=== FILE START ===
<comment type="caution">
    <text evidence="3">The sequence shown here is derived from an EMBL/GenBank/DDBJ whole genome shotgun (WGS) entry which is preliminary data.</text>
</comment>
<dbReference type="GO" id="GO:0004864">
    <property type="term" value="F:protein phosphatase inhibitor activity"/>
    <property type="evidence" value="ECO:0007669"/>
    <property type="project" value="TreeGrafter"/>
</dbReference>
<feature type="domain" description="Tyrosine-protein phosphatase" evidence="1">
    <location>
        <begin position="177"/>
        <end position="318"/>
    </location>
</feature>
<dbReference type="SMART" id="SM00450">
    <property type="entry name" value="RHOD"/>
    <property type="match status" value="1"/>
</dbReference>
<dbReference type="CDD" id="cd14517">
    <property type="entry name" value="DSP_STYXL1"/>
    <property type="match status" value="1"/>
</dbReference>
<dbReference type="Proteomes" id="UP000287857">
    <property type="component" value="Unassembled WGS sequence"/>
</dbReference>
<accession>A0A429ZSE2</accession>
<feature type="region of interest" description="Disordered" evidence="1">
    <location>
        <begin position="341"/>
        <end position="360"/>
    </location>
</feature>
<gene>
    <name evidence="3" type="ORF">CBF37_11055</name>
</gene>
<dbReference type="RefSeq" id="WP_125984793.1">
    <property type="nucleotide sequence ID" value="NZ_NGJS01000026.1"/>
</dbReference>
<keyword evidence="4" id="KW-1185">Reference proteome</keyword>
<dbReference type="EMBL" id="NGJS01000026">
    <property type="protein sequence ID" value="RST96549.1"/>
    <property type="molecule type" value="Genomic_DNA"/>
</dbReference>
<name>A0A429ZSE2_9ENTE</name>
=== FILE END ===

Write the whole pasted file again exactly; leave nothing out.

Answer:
<comment type="caution">
    <text evidence="3">The sequence shown here is derived from an EMBL/GenBank/DDBJ whole genome shotgun (WGS) entry which is preliminary data.</text>
</comment>
<dbReference type="GO" id="GO:0004864">
    <property type="term" value="F:protein phosphatase inhibitor activity"/>
    <property type="evidence" value="ECO:0007669"/>
    <property type="project" value="TreeGrafter"/>
</dbReference>
<feature type="domain" description="Tyrosine-protein phosphatase" evidence="1">
    <location>
        <begin position="177"/>
        <end position="318"/>
    </location>
</feature>
<dbReference type="SMART" id="SM00450">
    <property type="entry name" value="RHOD"/>
    <property type="match status" value="1"/>
</dbReference>
<dbReference type="CDD" id="cd14517">
    <property type="entry name" value="DSP_STYXL1"/>
    <property type="match status" value="1"/>
</dbReference>
<dbReference type="Proteomes" id="UP000287857">
    <property type="component" value="Unassembled WGS sequence"/>
</dbReference>
<accession>A0A429ZSE2</accession>
<feature type="region of interest" description="Disordered" evidence="1">
    <location>
        <begin position="341"/>
        <end position="360"/>
    </location>
</feature>
<gene>
    <name evidence="3" type="ORF">CBF37_11055</name>
</gene>
<dbReference type="RefSeq" id="WP_125984793.1">
    <property type="nucleotide sequence ID" value="NZ_NGJS01000026.1"/>
</dbReference>
<keyword evidence="4" id="KW-1185">Reference proteome</keyword>
<dbReference type="EMBL" id="NGJS01000026">
    <property type="protein sequence ID" value="RST96549.1"/>
    <property type="molecule type" value="Genomic_DNA"/>
</dbReference>
<name>A0A429ZSE2_9ENTE</name>